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Why are Supplemental Educational Services (SES) important?
SES provides low income families with high quality tutoring and after-school services to help their child succeed. These services are paid 100% by the state government through funding received through the No Child Left Behind Act (NCLB) and offer low income families numerous tutoring options in Math, Reading, Language Arts, etc.

The SES program gives low-income families the opportunity to choose FREE tutoring services for their children. The program offers children who may be struggling in school a chance to get the extra academic help and individual instruction they need to improve their performance.

SES Programs provide students a safe, nurturing environment outside of school.

The U.S. Department of Education's “SES Non-Regulatory Guidance” offers more details on implementing SES.
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What are supplemental educational services?
Supplemental educational services (SE ) are free tutoring services that must be offered to low-income children who attend a Title I school that fails to make progress for three years (in its second year of “school improvement status”).

Low-income students are generally those who are eligible for free or reduced-price lunch.

SES Programs provide students a safe, nurturing environment outside of school.

These services offer students extra help in academic subjects such as reading, language arts, and mathematics. SES services are provided outside the regular school day—before or after school, on weekends, or in the summer.
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Who can receive SES?
Students that are from low income households, receive free or reduced-price lunch and attend Title I schools that have not made adequate yearly progress for at least three years are eligible for free tutoring services.

As part of the No Child Left Behind Act, states are required to set definitions of adequate yearly progress (AYP), the minimum performance standards that districts and schools must reach every year on state achievement tests. Title I schools that do not achieve AYP for at least three years must offer SES to students. These schools must continue to offer SES to their students until the school shows adequate yearly progress for two years in a row. If the demand for SES exceeds available funds, districts may give priority to the lowest achieving eligible students.

School districts are required to tell families whether their children are eligible for SES. However, sometimes eligible families are still not aware that their child can receive free after-school services.

Please click Do I qualify? for more information
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How does SES work?
Once a state has identified a school as “in need of improvement” for two or more years, the school district determines which students in that school are eligible for services. The school district will then notify eligible families about their ability to obtain free tutoring. The district will also provide information about the local SES providers to allow families to review their options for tutoring assistance. The parents or guardians are allowed to choose the provider that best meets their needs for tutoring assistance.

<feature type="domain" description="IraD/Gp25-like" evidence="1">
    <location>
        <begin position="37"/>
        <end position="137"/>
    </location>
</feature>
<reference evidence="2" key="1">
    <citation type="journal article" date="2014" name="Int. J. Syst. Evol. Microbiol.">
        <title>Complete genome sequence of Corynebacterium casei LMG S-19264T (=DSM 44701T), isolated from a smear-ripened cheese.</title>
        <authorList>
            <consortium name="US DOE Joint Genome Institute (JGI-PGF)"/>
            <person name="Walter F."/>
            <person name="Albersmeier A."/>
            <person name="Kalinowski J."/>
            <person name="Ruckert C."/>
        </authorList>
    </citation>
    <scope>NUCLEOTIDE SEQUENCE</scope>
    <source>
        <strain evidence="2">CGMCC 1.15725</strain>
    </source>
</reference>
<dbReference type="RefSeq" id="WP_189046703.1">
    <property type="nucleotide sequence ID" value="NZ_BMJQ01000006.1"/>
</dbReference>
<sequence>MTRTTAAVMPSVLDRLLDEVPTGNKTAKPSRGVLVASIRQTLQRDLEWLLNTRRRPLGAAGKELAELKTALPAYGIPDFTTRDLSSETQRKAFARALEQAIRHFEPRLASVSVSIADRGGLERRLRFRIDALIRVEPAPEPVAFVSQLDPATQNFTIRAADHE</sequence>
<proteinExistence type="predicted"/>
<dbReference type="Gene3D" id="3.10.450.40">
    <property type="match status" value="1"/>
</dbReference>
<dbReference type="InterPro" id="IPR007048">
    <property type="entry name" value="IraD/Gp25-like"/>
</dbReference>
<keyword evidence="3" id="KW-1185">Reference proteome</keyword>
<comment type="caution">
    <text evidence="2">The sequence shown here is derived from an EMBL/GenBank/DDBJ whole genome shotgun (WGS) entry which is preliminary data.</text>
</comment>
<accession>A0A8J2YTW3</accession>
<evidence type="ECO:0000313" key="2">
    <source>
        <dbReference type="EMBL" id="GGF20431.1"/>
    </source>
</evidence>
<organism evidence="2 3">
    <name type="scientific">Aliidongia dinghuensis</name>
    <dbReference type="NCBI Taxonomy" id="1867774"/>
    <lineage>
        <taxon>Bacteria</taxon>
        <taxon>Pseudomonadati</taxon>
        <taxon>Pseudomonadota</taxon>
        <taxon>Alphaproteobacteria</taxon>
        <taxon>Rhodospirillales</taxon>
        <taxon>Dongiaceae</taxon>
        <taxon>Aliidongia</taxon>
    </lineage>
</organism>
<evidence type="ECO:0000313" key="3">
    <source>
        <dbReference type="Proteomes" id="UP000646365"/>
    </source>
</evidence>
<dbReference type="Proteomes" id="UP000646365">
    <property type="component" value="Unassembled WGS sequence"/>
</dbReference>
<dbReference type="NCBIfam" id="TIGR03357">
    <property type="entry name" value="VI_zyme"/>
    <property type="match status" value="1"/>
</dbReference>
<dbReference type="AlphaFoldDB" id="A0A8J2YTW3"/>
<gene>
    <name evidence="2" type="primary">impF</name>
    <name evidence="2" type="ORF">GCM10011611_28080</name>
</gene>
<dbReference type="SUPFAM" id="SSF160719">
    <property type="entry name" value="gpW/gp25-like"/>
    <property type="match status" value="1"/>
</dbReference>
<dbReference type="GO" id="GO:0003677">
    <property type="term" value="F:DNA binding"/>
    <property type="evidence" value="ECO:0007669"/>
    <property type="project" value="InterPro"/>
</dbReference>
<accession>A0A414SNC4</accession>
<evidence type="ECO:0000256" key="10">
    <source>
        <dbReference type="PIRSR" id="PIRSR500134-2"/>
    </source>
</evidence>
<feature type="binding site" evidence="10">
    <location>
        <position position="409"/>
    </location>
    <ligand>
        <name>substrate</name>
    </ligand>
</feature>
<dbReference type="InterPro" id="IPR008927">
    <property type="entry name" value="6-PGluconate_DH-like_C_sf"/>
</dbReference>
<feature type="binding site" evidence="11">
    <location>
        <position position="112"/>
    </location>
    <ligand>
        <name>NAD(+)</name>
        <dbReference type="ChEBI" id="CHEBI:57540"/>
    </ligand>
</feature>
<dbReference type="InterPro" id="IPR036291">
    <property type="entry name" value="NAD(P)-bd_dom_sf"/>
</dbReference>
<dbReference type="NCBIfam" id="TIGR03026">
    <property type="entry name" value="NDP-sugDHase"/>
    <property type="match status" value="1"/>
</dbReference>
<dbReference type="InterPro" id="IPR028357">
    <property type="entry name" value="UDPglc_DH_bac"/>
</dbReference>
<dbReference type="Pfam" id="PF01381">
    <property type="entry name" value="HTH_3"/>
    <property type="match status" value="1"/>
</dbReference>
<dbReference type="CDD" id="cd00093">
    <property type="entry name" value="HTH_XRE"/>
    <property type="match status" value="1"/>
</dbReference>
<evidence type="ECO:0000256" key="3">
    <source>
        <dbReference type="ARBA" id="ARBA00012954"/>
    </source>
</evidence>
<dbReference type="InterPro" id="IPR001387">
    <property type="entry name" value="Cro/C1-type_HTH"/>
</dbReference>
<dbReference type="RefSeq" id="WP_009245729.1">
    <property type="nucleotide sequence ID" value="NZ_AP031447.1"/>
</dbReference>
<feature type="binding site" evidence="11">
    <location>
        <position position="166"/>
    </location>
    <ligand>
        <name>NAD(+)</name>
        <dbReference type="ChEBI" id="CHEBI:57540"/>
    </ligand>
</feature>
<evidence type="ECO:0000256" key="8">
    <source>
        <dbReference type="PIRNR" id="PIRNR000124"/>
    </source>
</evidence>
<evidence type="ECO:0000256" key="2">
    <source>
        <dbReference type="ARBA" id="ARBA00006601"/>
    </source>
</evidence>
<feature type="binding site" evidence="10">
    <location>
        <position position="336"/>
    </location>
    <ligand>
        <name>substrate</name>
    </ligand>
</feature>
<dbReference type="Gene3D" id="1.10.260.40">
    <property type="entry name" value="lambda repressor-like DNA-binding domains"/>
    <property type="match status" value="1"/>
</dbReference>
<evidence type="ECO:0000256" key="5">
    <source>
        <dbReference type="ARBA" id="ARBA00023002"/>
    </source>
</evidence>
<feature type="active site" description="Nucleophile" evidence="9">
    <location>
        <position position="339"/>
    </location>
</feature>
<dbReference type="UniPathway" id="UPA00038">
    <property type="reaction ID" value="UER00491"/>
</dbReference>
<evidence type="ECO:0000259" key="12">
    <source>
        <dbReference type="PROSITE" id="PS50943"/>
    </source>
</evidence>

If families ask for assistance, a district may assist in choosing a provider. Once a family selects that SES provider, the school district will enter into a contract with the chosen provider and the family receives tutoring services at no charge. The school district pays the provider 100% for tutoring services that are provided. In some cases the school district may not have enough funds to provide SES to all eligible students and in that case the school district must give priority to the lowest-achieving students.

Each state has a list of approved SES providers that are allowed to offer services to school districts and families within those districts. States choose providers that can offer tutoring programs that are in line with state standards, which offer high-quality, research-based tutoring, and have a demonstrated record of success.

Once a family chooses a provider, the provider, the school, and the district meet with the parents to agree on performance goals for the child and a schedule for services.
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Who monitors SES providers for quality?
Each state, in cooperation with the local school districts, monitors the quality of SES providers that provide services. These states develop and apply objective criteria to evaluate providers and monitor the quality of services that are provided. If a provider has not helped students improve achievement for two or more years, states are required to remove that provider from the state list or approved providers. School districts are required to provide states with information to help monitor the performance of state-approved providers. Families can also monitor their child's performance against performance goals set with the provider, the school, and the district.
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Why are Supplemental Educational Services (SES) important?
What are supplemental educational services?
Who can receive SES?
How does SES work?
Who monitors SES providers for quality?
 
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